Think Strategically: The Coronomics Transformation
The earth shall never be the same again
In due time, the coronavirus pandemic shall eventually pass, leaving a path of human destruction in terms of lives lost, psychological impact and economic devastation.
While we all adjust to this pandemic—which has much of the world in lockdowns, practicing social distancing and taking other extreme measures to preserve human lives—we have begun to see that the skies in China, Los Angeles and Mexico City are blue. We see fish and wildlife return all over the world in droves as we have abandoned their habitats.
This past weekend, in Guánica, Puerto Rico’s famous Gilligan’s Island, schools of all types and colors of fish could be seen. In Venice, the waters have turned crystal clear. In the Condado lagoon, manatees have returned to their favorite cove.
The unlikely beneficiary of the coronavirus has been our planet earth, and this should be a wake-up call to us all. As I see these changes all around me, I have started to think about how the “Corononomics Transformation” will engulf the world.
Corononomics will emerge out in three repositionings: First, some fundamentals will never regain their former status; it will impact how we conduct physical proximity—how we go to restaurants, stadiums or concerts. Will people return to airplanes and cruiseships? How will we get our groceries and supplies? Will we use face masks from now on to protect ourselves from future outbreaks?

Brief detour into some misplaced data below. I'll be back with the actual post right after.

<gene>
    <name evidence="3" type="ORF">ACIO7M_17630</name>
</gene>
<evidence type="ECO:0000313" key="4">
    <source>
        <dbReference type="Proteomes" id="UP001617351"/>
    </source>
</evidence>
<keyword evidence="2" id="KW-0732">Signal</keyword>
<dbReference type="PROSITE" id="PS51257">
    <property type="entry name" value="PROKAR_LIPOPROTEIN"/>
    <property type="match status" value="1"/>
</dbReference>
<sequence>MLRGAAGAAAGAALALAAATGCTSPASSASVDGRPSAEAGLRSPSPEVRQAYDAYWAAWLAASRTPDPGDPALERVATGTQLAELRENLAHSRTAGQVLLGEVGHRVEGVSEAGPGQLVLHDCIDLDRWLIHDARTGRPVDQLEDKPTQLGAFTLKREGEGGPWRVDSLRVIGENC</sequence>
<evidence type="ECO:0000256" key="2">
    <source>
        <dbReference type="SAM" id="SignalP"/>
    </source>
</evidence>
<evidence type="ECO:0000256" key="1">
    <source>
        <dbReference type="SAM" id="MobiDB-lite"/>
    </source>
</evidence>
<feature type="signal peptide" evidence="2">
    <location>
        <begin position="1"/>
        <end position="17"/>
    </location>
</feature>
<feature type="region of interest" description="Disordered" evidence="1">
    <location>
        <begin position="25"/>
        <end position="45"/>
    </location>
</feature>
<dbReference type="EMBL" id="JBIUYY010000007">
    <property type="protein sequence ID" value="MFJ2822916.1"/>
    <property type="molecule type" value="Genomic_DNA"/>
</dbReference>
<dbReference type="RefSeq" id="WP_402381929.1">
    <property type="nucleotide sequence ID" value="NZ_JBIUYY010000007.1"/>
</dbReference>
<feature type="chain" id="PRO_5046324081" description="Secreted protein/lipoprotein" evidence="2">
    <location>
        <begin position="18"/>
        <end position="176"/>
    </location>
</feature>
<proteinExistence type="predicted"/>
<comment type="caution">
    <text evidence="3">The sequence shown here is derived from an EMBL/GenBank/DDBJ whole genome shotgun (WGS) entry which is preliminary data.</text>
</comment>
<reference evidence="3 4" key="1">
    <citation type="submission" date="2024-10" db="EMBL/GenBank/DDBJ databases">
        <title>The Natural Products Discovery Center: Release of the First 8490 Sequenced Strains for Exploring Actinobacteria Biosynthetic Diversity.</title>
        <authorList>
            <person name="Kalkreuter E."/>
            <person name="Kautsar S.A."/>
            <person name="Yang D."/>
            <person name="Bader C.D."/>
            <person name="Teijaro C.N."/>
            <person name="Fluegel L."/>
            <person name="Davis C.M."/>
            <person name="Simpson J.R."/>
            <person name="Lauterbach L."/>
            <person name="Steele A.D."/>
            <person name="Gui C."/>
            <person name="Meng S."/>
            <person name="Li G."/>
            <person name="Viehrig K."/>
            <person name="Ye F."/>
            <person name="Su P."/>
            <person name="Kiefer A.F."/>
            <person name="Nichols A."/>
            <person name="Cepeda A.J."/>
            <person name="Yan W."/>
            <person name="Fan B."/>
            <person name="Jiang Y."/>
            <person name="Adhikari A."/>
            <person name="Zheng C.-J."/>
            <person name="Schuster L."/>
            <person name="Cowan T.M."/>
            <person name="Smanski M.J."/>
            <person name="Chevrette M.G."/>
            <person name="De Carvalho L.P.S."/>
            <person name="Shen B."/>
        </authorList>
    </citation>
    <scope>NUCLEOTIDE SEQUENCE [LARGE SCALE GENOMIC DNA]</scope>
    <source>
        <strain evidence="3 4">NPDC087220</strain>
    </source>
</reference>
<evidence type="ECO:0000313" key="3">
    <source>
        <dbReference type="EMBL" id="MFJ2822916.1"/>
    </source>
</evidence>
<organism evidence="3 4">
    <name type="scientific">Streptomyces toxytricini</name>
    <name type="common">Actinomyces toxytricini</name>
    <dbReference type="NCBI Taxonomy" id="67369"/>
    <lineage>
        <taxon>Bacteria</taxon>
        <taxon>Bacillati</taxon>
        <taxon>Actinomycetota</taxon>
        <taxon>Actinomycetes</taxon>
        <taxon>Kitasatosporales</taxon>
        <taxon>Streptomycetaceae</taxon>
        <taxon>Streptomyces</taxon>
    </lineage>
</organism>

Secondly, some of the current trends will surge because their immediate need has been indisputable during this critical period that there will be so many more adopters who will experience the benefits from now on. For example, online education, take-out food, online shopping, working remotely, video-conferencing, portability of offices, among others, and this new trend may be irreversible.
Thirdly, unique ecosystems will be created around these new heightened levels of personal protection and health security. The transformation will impact at least three generations and will be irreversible, altering human behavior through their lifetimes. Every transformation brings about brand new economic opportunities. This one will spur ones that dominate our lives as we emerge from this horrific time.
I have often said: “Transformations are not 100-meter races, they are marathons”; however, there is no better motivator than preserving human life to transform the habits of the human race.
The human race has gotten a rude awakening.
Week in Markets: Lockdown Extensions, Weaker Data Drive Markers Down